Real Life is Just as Fascinating as Fiction.

By Lee Littlewood

November 2, 2015 5 min read

Non-fiction books can be as exciting as those that are made up. These picture books capture the perilous journey of wild horses, the Motown sound, bees and honey and much more.

"Wild at Heart: Mustangs and the Young People Fighting to Save Them" by Terri Farley; photographs by Melissa Farlow; Houghton Mifflin Harcourt; 196 pages; $19.99.

Wild Mustang horses typify the classic American West. But for a long time now, developers, ranchers and miners have threatened these gorgeous free animals. Some lucky ones are adopted and some are corralled into holding pens, but many others are sent to slaughterhouses, sadly. There is hope, with a new opposition of rescuers that is growing steam. Author Terri Farley and National Geographic photographer Melissa Farlow present these majestic creatures in all their glory in this coffee table worthy tome, and introduce the tireless efforts to rescue them. Written for young adults but appropriately moving enough for all ages, their photo book profiles many of the young horse lovers leading the opposing charge.

"Wild at Heart" will not only ignite awe at the beautiful photos within, but will help readers regain hope in young people as they strive to return semblance to the lives of these amazing wild Mustangs and burros.

"Rhythm Ride: A Road Trip Through the Motown Sound" by Andrea Davis Pinkney; Roaring Brook Press; 166 pages; $22.99.

Talk about cool. One intro to this grand introduction to Motown music says it's: "A story that will put an up-beat on your lips. A rhythm on your hips. A dip in your step. And will fill your head, heart, and soul with a whole lotta knowledge about music that is here to stay." The text is groovy with a hip, funky vibe, just like the music it speaks of — "Kid, raid is one of those tricky words," and "Baby, with all that twinkling and Motown glow above our heads, you might think things can't get any brighter on this Hitsville rhythm trip."

With true stories about everybody from the Supremes to the Jackson 5 to Berry Gordy and everybody in between, Andrea Davis Pinkney's black and white photo filled book is as up-tempo as they come. Older kids and teens will thrill to the background of music that influenced all that's here now.

"Frederick's Journey" by Doreen Rappaport; illustrated by London Ladd; Disney/Jump at the Sun; 40 pages; $17.99.

Frederick Douglass was born a slave and lived an early life of hardship, but somehow managed to learn to read. Words, he knew, could set him free. This larger than life picture book portrait of an extraordinary man chronicles his escape to the North, where he spread his abolitionist beliefs about equal rights for all colors of people. By weaving Douglass' powerful words with her own, Doreen Rappaport creates a very personal, moving tribute. The latest in the critically acclaimed Big Words series, "Frederick's Journey" is also lovingly illustrated with strong, evocative pictures from London Ladd.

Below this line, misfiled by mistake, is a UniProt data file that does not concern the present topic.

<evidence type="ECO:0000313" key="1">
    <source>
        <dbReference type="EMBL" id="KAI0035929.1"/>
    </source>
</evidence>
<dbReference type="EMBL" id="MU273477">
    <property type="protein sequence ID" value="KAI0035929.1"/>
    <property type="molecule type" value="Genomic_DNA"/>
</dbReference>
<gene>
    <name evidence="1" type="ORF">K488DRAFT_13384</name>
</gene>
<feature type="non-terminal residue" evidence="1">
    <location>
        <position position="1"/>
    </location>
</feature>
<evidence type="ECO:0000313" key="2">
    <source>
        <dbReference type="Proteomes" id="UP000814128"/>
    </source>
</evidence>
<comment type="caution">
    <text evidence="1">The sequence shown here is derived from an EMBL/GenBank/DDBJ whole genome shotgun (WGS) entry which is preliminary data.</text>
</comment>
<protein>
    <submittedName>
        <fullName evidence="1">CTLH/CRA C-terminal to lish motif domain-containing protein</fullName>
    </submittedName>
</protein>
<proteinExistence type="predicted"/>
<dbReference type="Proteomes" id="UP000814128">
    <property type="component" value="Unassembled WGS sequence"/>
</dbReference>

"If You Love Honey: Nature's Connections" by Martha Sullivan; illustrated by Cathy Morrison; Dawn Publications; 32 pages; $8.95.

With all the sad talk about bee disappearances and threats, plus the popularity of honey's health benefits, Martha Sullivan's introduction to it is timely. With warm, lifelike illustrations and colorful homey backdrops, the adventure about how intertwining our natural world is will thrill youngsters. Fun to read at home or useful as a learning tool at school, Sullivan's paperback has parallel sections of text throughout that guide the reader through the pages. Larger text entertains, while more detailed text below is more informative, about flowers and bees and honey and animals that are all interrelated. Young children will be fascinated, and perhaps look out for bees in the near future.

"Combines with Casey & Friends" and "Big Tractors with Casey & Friends" by Holly Dufek; illustrated by Paul E. Nunn; Octane Press; 32 pages and $14.99 each.

Young tractor and farm equipment fans will love these colorful introductions to modern farm equipment. Friendly cartoon characters perform amazingly useful tasks, while Casey the farmer and Tillus the worm narrate and teach all about how crops are gathered and how tractors use their powerful muscles to work in the fields.

More books are available in this fun, bright new series. To learn more about real equipment, head to - a tractor lover's paradise.

To find out more about Lee Littlewood, and read features by other Creators Syndicate writers and cartoonists, visit the Creators Syndicate Web page at

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